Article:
The Exorcism of Emily Rose (versus killer sheep)
The film neither has the seriousness or intelligence of Larry Fessenden's No Telling nor the emotional power of Jena Malone's terrific performance in a film called Corn (and you know the world is getting pretty fucked up when "corn" can be the title of a horror movie. Incidentally, that film also involves violent sheep, as the box art makes clear). Black Sheep tries instead to make an entertaining exploitation vehicle out of its subject matter, in the vein of Peter Jackson, but it doesn't go far enough, isn't fun enough, is neither dumb enough nor smart enough to succeed; the sheep FX are passably entertaining, and I suppose I'll keep the DVD - since there just aren't that many movies made in which sheep kill and eat people - but I cannot see the circumstances arising where I'd ever revisit this film (unless I were maybe writing a paper on the representation of GMO's in horror). That's par for the course; it's rare, especially when you watch as many horror movies as I do, that one makes you take notice, makes you aware that you're in the presence of something original. You don't even expect as much - I wasn't disappointed by Black Sheep in the slightest, even though I didn't care much about it, because, as a hardened horror fan, I know when I watch a horror movie, the best I can expect is to be idly amused; anything more than that is a rare bonus.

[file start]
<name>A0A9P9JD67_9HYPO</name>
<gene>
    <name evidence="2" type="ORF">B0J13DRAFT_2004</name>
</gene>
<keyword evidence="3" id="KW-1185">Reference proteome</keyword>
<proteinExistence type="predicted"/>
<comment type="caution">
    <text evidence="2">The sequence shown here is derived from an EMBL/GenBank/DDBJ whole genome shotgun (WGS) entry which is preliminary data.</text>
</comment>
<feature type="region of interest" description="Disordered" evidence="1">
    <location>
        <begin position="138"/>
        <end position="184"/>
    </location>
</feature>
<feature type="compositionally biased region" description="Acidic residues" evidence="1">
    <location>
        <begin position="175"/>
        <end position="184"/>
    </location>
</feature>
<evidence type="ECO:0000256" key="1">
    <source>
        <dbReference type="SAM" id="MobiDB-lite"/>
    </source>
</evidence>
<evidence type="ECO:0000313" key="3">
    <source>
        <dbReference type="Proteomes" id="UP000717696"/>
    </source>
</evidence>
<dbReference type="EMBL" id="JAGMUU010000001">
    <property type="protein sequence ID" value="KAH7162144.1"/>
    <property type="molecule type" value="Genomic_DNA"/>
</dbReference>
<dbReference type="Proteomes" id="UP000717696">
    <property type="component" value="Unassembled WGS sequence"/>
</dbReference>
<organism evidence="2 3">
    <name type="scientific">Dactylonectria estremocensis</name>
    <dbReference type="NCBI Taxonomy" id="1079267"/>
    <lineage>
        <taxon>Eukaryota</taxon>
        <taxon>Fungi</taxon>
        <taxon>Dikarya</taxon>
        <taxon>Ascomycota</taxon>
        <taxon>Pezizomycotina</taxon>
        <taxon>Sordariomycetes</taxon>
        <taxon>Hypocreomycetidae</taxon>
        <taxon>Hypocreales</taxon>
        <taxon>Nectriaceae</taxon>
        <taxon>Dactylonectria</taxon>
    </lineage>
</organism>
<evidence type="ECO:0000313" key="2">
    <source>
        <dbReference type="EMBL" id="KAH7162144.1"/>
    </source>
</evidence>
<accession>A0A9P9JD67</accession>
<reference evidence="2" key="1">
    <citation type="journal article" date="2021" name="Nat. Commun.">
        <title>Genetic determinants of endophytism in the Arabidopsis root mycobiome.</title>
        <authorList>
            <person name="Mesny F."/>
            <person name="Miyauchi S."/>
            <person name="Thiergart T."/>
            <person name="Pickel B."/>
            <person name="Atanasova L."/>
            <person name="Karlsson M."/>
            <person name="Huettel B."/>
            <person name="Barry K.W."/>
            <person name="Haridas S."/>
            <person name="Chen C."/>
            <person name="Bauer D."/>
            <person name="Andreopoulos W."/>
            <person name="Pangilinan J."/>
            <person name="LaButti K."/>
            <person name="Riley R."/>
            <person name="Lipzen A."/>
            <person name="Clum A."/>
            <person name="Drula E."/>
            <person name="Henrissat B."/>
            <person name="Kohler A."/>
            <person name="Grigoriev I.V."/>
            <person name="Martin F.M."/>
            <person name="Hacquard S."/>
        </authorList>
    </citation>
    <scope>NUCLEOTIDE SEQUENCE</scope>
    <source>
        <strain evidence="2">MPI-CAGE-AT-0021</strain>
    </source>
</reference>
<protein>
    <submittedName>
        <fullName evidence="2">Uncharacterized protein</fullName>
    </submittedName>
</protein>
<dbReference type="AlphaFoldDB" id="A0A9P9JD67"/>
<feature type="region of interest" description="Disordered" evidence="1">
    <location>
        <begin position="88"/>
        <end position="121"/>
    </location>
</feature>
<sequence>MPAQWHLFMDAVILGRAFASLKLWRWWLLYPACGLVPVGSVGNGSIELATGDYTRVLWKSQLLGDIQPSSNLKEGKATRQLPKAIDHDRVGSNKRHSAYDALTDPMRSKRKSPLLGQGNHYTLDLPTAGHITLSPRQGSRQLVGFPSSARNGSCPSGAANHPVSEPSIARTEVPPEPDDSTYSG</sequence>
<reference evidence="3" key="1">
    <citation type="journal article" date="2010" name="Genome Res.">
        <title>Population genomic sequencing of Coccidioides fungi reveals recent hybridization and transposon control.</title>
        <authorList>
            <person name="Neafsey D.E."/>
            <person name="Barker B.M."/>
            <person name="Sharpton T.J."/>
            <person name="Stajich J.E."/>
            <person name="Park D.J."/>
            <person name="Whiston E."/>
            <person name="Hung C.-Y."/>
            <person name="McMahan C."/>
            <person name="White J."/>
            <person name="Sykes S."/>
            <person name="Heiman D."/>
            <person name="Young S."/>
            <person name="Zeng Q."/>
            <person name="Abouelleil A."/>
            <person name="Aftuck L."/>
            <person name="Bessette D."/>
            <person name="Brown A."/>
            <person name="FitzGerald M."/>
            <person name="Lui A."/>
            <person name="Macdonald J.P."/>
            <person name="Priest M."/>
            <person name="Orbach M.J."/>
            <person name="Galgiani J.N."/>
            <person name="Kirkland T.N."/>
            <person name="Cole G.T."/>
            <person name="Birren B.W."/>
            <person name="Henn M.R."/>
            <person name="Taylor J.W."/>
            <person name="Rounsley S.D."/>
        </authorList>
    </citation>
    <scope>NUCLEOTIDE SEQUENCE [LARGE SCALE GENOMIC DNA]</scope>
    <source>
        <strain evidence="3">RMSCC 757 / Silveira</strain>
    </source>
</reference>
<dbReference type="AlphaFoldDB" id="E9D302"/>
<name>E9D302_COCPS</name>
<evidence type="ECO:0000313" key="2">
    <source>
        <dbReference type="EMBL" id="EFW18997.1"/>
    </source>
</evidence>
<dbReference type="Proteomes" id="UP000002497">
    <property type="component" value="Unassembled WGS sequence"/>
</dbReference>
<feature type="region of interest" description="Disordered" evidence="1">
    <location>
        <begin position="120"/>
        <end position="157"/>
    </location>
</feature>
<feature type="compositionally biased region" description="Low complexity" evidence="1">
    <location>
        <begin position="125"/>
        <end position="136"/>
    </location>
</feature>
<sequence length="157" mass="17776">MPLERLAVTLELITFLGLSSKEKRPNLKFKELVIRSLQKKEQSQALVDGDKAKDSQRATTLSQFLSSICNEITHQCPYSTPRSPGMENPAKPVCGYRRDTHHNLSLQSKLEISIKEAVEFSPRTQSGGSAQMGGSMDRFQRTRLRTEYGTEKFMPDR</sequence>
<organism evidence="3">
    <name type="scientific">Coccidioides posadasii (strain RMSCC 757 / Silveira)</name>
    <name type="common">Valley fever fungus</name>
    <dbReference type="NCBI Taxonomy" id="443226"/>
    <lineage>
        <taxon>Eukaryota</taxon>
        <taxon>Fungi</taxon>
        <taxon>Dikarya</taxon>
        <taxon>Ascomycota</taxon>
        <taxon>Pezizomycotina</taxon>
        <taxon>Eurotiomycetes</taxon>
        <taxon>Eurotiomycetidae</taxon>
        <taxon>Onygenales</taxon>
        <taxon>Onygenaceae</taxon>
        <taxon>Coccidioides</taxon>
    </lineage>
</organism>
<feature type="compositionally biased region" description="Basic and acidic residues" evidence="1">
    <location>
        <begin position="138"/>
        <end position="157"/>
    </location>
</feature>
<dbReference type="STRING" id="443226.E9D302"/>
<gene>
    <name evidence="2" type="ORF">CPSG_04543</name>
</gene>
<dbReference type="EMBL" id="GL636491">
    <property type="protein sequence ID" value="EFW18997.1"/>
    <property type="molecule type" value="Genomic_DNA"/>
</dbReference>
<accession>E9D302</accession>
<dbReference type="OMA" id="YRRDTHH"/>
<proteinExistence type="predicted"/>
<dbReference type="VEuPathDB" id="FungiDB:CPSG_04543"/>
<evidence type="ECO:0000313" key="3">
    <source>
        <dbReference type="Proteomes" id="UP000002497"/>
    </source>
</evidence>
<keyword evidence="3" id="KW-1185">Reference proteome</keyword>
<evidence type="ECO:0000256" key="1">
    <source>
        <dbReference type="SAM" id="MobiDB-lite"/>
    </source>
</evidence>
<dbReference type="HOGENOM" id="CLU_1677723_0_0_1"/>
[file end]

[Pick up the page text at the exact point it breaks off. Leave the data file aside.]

The Exorcism of Emily Rose. There are a dozen good reasons to watch it: it involves a very unique genre cross-fertilization between the courtroom drama and the exorcism thriller; it has terrific performances from its principals, including Laura Linney and Tom Wilkinson, both of whom I admire, and Jennifer Carpenter, better known as Dexter's foul-mouthed cop kid sister from the TV series (horror fans will also know her from the English-language remake of [REC], Quarantine). Though it's an American production, also boasting a few other name stars (Mary Beth Hurt, Campbell Scott), that it was shot in Canada means there are various excellent Canadian supporting actors, like Colm Feore, Kenneth Welsh, and Henry Czerny present, too. It was filmed at least in part at UBC, and apparently the Buchanan Tower is visible in the film - a building which I pass every day on my way to classes, often humming a Roky Erickson tune, but nonetheless failed to recognize on screen. More than any of that, however, the appeal of the film lies in how it uses its courtroom construction to intelligently examine questions of faith, taking us fairly far into the realm of the supernatural while mostly avoiding the sort of hystrionic, conservative Bible-waving grand guignol that usually attends such matters in American-made horror films (even the highly enjoyable The Last Exorcism, a film which is so smart up til its risible last few minutes that they really stand out in contrast and lessen the overall effect). And while the claim "based on a true story" is usually a ploy to make horror movies more frightening, discredited for decades - and I think we can thank a number of films that draw inspiration from the exploits of Ed Gein for that - there is indeed an interesting, real-life exorcism story that inspires the film, that of Anneliese Michel. (I'm no expert in these matters but the Wiki page links there certainly seems to echo the film I've just watched).